“Though the problems of the world are increasingly complex,
the solutions remain embarrassingly simple.” ~ Bill Mollison
For me, part of gaining an understanding about permaculture is not only the how and what but the why. One of the things I learned is… if permaculture is the answer, climate change is the question.
Climate change is an issue many of us, including me, are coming to terms with. It is real, and is causing major shifts in the way humans live and societies operate. Permaculture begins at a personal level, then local, proceeding to a collective and global level, exactly where we’re feeling the effects of climate change, and why we should apply permaculture’s three core ethics to how we live.
• Care of the Earth.
• Care of People (starting with yourself).
• Fair Share (of resources and abundance).
I thought I was climate change aware but a research project for my Certificate IV Permaculture via Tafe NSW and the National Environment Centre flexible online learning asking me to share three resources useful to either explain or give more information about climate change, two of which, below, I’m long familiar with but the third led me to David Attenborough – Climate Change: The Facts, a documentary, which led to further viewing… Climate Change: The Evidence.
I was somewhat shocked to learn that we are at a tipping point, perplexed by a screen grab of Donald Trump inferring the climate change industry is all about money making, discomforted digesting facts that individual efforts will not accomplish enough to mitigate climate change if global corporate practices and government policies are not enacted. Some comfort lay in solutions and actions proffered: changes in individual energy, diet and consumption along with collective activism, and my resolution to do more in my own small way, consuming less and advocating more beginning with Australia’s elected officials.
Barbara Kingsolver is a favourite author I’ve long admired for her passion for the environment. I’ve read all her novels including the ecological themed Prodigal Summer (2000) and non-fiction Animal, Vegetable, Miracle: A Year of Food Life (2007). However, Flight Behavior (2012) crystallised the significance of climate change. Although a fictional novel set in rural Tennessee, the plot hinges on the occurrence of millions of migrating Monarch Butterflies in a valley where they’ve never been before: an alarming indicator of ecological imbalance attributable to human activities occasioning critical displacement of a species from their typical wintering location in Mexico due to the effects of deforestation to a habitat that experiences harsh winters they are not at all equipped to survive, and loss of migratory habitat due to monocropping of land along their flight path. Flight Behavior’s central premise is a very real story about the causes and consequences of global climate change and the polarities of societal attitudes.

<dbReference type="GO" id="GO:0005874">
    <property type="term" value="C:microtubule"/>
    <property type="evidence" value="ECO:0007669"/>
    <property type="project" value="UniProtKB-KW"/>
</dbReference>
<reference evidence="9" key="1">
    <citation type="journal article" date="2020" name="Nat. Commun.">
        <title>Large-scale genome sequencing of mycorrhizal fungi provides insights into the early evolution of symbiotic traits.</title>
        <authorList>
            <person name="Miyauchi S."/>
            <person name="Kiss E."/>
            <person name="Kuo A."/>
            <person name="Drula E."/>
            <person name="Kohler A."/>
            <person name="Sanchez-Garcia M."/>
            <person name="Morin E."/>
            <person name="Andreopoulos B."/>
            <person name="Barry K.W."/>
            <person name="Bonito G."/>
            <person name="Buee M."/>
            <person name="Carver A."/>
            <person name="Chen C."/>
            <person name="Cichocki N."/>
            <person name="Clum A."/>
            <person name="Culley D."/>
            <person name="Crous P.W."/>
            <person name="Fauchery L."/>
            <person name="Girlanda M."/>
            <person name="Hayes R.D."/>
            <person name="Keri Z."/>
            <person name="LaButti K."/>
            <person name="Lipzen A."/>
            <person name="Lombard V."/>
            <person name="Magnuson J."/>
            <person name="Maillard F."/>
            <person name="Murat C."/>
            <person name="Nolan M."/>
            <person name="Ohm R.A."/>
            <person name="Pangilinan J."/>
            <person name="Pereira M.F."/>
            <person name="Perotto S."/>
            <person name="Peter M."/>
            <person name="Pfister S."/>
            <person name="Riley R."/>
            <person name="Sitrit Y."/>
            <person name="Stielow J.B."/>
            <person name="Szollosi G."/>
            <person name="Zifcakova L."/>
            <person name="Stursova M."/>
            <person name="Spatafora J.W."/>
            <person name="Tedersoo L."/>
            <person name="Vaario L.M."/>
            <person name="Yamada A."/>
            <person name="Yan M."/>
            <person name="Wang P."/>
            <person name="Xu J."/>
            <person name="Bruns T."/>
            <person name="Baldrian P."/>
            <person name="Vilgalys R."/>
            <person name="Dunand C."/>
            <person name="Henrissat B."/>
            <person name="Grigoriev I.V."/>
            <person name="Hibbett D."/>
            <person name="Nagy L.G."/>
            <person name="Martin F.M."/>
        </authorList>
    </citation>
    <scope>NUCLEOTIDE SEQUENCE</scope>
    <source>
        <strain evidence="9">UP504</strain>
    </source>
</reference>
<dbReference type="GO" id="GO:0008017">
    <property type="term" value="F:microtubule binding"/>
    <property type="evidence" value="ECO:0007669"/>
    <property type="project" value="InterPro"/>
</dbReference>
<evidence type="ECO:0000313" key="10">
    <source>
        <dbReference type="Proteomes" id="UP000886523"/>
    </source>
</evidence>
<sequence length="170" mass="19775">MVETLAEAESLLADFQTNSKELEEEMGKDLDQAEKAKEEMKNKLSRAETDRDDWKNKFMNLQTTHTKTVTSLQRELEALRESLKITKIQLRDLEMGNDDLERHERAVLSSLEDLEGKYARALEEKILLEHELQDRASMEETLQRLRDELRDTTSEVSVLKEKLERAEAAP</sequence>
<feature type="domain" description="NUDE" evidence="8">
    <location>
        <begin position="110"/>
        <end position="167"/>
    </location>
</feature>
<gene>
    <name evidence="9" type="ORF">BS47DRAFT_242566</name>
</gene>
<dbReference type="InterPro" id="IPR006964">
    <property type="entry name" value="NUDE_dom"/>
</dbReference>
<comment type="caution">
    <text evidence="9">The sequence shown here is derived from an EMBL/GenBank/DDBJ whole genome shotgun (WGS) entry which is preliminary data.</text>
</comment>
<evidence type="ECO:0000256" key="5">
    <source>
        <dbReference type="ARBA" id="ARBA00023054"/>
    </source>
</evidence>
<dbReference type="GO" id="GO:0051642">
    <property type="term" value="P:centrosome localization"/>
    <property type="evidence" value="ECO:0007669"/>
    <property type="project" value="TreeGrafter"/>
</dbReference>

It led to further reading on the Monarch Butterfly. I learned local effects have global consequences: in the Northern Hemisphere Monarch butterflies ordinarily migrate from Canada and North America to Mexico however industrial agricultural practices, illegal logging, deforestation and extreme weather are a threat to the species.
I read Flight Behavior in 2013, sparking greater awareness: prompting me to actively pursue reduction of my personal ecological footprint. Since, I’ve been an advocate for climate change awareness and Monarch Butterflies, following the species’ plight and seeking out information sources such as www.worldwildlife.org 2016 article Mexico’s Monarch Butterfly Reserve: 40% Decline in Illegal Logging; Threats from Climate Rage on and more recent 2019 article The Vanishing Flights of the Monarch Butterfly.
Over a decade ago I attended a talk by Natalie Isaacs, founder of 1 Million Women who was on her way to building a global movement to empower women everywhere to act on climate change through the way they live. I joined. Since then 1 Million Women via its contributors, social media platforms and campaigns has inspired and informed me about climate change and the many ways I can make a difference every day in my own life such as: Live a Low Carbon Life; My Nana Says; Leave it on the Shelf; Eat Your Leftovers; Less Meat More Beans; 1 Million Conversations, etc.
Your thoughts? Comments welcome.